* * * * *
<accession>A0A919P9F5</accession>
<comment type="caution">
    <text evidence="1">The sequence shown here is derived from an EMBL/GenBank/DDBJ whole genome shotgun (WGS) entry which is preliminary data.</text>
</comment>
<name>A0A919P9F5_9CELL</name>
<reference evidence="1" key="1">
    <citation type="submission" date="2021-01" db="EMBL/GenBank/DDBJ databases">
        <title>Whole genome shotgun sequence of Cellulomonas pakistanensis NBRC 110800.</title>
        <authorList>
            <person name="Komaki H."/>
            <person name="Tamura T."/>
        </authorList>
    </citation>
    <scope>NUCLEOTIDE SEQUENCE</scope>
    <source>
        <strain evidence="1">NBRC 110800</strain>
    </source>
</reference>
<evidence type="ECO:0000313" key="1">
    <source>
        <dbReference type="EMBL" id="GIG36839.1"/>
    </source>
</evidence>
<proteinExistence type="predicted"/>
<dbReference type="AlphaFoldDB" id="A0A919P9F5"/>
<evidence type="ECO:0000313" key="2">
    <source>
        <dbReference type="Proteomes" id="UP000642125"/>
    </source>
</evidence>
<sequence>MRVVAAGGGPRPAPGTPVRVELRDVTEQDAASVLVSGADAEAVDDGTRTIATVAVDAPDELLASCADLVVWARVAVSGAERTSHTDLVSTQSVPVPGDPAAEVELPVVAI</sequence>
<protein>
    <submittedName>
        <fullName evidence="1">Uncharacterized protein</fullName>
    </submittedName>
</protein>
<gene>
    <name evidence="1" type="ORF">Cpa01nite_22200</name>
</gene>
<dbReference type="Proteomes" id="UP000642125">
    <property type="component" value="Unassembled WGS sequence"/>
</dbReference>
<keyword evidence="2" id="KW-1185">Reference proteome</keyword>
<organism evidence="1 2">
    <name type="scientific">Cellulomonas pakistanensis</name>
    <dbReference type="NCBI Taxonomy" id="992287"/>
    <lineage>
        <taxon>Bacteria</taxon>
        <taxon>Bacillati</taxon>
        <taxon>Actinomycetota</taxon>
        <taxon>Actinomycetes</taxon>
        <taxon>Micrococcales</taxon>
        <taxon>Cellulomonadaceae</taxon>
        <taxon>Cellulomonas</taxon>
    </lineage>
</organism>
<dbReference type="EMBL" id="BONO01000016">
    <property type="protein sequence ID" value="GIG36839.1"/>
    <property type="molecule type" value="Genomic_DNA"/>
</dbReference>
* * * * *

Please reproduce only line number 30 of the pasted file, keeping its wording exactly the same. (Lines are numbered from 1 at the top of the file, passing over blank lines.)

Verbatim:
</evidence>